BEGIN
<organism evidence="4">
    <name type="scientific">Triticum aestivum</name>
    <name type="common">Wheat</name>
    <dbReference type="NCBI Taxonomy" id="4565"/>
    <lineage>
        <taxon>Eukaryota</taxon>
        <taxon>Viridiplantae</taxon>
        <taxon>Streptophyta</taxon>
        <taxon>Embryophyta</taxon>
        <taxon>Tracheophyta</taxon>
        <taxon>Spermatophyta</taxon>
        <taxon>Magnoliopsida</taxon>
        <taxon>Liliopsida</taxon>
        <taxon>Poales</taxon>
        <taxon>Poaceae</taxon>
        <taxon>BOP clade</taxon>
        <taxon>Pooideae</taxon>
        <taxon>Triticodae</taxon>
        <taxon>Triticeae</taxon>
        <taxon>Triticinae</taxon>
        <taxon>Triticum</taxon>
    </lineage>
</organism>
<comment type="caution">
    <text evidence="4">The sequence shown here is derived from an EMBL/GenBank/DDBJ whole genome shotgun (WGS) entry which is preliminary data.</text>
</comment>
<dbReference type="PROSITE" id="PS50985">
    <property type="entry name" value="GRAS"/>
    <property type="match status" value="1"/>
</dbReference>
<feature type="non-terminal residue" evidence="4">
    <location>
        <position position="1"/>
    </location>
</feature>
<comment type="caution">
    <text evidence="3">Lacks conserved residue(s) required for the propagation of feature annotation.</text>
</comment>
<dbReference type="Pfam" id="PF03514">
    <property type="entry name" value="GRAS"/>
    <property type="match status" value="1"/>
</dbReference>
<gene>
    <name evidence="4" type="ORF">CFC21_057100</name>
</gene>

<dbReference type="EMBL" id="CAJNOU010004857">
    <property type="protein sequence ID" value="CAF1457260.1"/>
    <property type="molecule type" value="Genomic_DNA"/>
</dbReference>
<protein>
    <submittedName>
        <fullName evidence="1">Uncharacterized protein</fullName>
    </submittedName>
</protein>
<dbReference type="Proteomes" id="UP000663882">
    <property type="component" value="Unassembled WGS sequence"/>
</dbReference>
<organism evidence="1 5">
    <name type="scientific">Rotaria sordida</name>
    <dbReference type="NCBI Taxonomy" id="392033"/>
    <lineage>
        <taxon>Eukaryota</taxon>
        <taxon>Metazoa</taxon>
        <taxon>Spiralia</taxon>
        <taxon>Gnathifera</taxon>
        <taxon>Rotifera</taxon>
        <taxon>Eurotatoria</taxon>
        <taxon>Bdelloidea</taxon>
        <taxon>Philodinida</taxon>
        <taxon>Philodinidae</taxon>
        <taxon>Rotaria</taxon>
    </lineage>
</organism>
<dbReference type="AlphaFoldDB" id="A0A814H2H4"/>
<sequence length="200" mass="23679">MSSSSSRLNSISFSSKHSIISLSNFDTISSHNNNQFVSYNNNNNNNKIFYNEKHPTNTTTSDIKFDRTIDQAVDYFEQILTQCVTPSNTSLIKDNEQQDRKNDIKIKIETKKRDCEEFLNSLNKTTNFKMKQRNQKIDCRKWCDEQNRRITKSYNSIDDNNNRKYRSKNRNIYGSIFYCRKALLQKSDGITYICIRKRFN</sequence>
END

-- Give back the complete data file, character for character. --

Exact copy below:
<organism evidence="4">
    <name type="scientific">Triticum aestivum</name>
    <name type="common">Wheat</name>
    <dbReference type="NCBI Taxonomy" id="4565"/>
    <lineage>
        <taxon>Eukaryota</taxon>
        <taxon>Viridiplantae</taxon>
        <taxon>Streptophyta</taxon>
        <taxon>Embryophyta</taxon>
        <taxon>Tracheophyta</taxon>
        <taxon>Spermatophyta</taxon>
        <taxon>Magnoliopsida</taxon>
        <taxon>Liliopsida</taxon>
        <taxon>Poales</taxon>
        <taxon>Poaceae</taxon>
        <taxon>BOP clade</taxon>
        <taxon>Pooideae</taxon>
        <taxon>Triticodae</taxon>
        <taxon>Triticeae</taxon>
        <taxon>Triticinae</taxon>
        <taxon>Triticum</taxon>
    </lineage>
</organism>
<comment type="caution">
    <text evidence="4">The sequence shown here is derived from an EMBL/GenBank/DDBJ whole genome shotgun (WGS) entry which is preliminary data.</text>
</comment>
<dbReference type="PROSITE" id="PS50985">
    <property type="entry name" value="GRAS"/>
    <property type="match status" value="1"/>
</dbReference>
<feature type="non-terminal residue" evidence="4">
    <location>
        <position position="1"/>
    </location>
</feature>
<comment type="caution">
    <text evidence="3">Lacks conserved residue(s) required for the propagation of feature annotation.</text>
</comment>
<dbReference type="Pfam" id="PF03514">
    <property type="entry name" value="GRAS"/>
    <property type="match status" value="1"/>
</dbReference>
<gene>
    <name evidence="4" type="ORF">CFC21_057100</name>
</gene>

<dbReference type="EMBL" id="CAJNOU010004857">
    <property type="protein sequence ID" value="CAF1457260.1"/>
    <property type="molecule type" value="Genomic_DNA"/>
</dbReference>
<protein>
    <submittedName>
        <fullName evidence="1">Uncharacterized protein</fullName>
    </submittedName>
</protein>
<dbReference type="Proteomes" id="UP000663882">
    <property type="component" value="Unassembled WGS sequence"/>
</dbReference>
<organism evidence="1 5">
    <name type="scientific">Rotaria sordida</name>
    <dbReference type="NCBI Taxonomy" id="392033"/>
    <lineage>
        <taxon>Eukaryota</taxon>
        <taxon>Metazoa</taxon>
        <taxon>Spiralia</taxon>
        <taxon>Gnathifera</taxon>
        <taxon>Rotifera</taxon>
        <taxon>Eurotatoria</taxon>
        <taxon>Bdelloidea</taxon>
        <taxon>Philodinida</taxon>
        <taxon>Philodinidae</taxon>
        <taxon>Rotaria</taxon>
    </lineage>
</organism>
<dbReference type="AlphaFoldDB" id="A0A814H2H4"/>
<sequence length="200" mass="23679">MSSSSSRLNSISFSSKHSIISLSNFDTISSHNNNQFVSYNNNNNNNKIFYNEKHPTNTTTSDIKFDRTIDQAVDYFEQILTQCVTPSNTSLIKDNEQQDRKNDIKIKIETKKRDCEEFLNSLNKTTNFKMKQRNQKIDCRKWCDEQNRRITKSYNSIDDNNNRKYRSKNRNIYGSIFYCRKALLQKSDGITYICIRKRFN</sequence>